It’s about sitting back, relaxing and focusing on what’s important to you, and not allowing the stress of the outside world to bother you. Below is a list of things you can do to help make your commute a lot more enjoyable.
1. Start by decluttering the car
It doesn’t take long to accumulate a bit of junk in your car – and while it may not get as bad as this case in the UK, a clean interior makes it a much better place to be. It’s far easier to enjoy clear thoughts when your car is clean, so spend a few minutes clearing out the rubbish and removing anything you don’t need.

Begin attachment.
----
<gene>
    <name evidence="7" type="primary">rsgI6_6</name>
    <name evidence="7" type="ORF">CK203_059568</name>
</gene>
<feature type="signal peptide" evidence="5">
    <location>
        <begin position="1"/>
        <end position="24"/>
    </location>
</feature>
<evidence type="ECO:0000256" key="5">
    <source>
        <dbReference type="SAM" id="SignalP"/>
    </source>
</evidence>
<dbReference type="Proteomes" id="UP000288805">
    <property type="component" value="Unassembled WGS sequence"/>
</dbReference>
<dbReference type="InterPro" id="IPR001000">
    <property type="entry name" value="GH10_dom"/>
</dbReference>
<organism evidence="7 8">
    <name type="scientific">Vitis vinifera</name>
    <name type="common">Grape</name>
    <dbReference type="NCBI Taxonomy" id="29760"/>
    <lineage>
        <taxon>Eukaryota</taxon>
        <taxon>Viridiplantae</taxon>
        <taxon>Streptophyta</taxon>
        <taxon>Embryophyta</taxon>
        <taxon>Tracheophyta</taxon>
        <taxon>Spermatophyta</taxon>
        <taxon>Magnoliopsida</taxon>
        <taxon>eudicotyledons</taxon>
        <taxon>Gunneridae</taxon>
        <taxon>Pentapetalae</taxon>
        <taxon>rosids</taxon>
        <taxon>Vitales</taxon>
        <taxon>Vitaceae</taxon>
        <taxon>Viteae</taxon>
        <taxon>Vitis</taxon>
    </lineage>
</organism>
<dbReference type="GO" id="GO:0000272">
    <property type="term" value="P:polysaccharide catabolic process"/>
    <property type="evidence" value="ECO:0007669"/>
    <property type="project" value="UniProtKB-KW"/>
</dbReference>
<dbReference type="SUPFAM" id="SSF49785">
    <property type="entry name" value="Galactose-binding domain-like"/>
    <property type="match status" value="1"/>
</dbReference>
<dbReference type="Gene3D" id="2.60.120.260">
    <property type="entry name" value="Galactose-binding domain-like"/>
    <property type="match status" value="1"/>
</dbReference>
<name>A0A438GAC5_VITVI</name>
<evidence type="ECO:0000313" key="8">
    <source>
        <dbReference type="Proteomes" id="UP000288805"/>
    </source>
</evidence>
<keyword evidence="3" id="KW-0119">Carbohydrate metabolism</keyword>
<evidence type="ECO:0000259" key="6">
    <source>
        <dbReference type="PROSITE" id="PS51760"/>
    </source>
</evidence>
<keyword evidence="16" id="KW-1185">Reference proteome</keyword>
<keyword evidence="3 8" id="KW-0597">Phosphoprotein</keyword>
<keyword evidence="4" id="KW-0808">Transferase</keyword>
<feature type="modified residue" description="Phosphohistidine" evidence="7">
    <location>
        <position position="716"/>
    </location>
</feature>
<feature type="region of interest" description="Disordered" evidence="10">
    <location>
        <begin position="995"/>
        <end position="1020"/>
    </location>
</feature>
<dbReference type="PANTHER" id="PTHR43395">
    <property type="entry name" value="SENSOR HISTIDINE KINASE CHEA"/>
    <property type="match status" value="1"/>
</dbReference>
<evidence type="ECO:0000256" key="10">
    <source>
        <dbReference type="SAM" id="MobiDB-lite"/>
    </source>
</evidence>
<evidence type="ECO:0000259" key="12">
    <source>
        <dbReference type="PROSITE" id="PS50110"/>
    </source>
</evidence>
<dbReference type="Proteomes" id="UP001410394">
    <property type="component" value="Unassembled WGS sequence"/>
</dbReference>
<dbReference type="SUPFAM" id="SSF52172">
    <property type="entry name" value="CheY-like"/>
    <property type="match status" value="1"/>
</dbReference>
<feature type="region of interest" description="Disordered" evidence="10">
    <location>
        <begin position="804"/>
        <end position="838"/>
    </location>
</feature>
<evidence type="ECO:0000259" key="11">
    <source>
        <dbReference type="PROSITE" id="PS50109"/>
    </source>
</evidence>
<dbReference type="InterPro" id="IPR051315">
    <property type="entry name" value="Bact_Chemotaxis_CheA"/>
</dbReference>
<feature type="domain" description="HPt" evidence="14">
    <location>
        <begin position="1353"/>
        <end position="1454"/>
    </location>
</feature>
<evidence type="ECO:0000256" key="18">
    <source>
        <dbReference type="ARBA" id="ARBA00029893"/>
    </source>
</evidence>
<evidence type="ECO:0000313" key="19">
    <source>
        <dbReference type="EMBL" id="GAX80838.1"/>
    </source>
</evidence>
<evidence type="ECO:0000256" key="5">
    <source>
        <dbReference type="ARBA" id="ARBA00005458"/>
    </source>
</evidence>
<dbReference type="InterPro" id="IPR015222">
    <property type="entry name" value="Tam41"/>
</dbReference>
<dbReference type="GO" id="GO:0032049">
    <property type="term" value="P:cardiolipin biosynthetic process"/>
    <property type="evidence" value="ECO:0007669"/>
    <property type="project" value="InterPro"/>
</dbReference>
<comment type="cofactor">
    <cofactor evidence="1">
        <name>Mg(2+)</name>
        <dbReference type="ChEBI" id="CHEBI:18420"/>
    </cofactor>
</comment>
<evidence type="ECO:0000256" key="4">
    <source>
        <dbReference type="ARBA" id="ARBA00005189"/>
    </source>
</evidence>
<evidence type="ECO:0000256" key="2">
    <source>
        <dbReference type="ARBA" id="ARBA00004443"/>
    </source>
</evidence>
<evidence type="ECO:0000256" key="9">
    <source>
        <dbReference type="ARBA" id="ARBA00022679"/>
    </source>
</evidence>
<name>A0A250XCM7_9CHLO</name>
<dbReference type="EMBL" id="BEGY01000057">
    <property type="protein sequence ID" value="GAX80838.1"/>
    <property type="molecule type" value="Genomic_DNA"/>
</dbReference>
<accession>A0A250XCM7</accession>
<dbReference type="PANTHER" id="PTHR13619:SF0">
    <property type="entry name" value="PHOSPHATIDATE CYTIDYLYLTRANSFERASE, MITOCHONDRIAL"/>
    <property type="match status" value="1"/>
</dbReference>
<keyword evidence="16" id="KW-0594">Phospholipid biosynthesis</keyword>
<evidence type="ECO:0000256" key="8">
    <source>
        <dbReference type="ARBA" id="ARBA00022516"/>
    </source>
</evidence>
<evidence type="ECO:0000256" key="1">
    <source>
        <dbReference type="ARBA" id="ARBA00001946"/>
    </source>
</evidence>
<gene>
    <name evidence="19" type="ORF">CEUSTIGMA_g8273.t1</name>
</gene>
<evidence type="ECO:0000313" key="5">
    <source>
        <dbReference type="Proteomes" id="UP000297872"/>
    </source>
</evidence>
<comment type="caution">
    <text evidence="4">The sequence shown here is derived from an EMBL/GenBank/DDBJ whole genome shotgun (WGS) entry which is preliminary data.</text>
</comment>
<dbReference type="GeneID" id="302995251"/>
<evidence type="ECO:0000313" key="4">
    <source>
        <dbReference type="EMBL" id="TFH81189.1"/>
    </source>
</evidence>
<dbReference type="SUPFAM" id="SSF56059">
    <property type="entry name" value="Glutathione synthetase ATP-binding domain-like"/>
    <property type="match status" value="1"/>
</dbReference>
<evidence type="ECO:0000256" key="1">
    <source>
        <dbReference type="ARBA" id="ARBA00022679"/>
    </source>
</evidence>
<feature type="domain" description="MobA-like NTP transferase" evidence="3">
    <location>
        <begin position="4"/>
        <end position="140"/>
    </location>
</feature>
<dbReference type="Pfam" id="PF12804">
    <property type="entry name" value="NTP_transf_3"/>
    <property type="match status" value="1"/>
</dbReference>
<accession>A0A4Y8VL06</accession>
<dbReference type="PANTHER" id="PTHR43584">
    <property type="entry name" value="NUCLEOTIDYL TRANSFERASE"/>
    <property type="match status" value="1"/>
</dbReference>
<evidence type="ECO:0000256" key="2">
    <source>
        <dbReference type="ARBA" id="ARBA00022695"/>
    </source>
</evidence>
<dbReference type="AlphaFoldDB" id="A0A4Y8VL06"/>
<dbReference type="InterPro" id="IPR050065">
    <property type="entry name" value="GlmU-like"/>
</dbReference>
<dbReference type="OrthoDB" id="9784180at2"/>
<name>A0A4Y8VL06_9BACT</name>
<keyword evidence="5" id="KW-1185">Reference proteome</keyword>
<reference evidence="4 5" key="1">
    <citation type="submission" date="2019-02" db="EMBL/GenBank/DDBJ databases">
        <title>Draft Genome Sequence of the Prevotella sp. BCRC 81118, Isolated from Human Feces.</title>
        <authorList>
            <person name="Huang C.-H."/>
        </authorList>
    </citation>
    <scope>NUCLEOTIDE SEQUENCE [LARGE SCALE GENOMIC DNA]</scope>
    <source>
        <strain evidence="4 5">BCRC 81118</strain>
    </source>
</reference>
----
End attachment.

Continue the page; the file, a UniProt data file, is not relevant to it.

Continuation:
Empty the cupholders of coins, the storage bins of old receipts and the floors of old water bottles and any other daily detritus that you have accumulated. Don’t forget to check under the seats for loose items, and make sure you also clear out the boot.
2. Reduce your morning anxiety
Running late creates stress, so give yourself plenty of time to get ready for work. Leaving late means arriving late, and also leaves little room for any issues you may strike with traffic on the way. Leaving a little earlier can make all the difference, particularly at peak traffic times.
A quick scan of navigation apps like Waze, which works with SYNC3, will give you an early indication of what the traffic is like on your usual route, so you can plan accordingly.
3. Create a relaxing atmosphere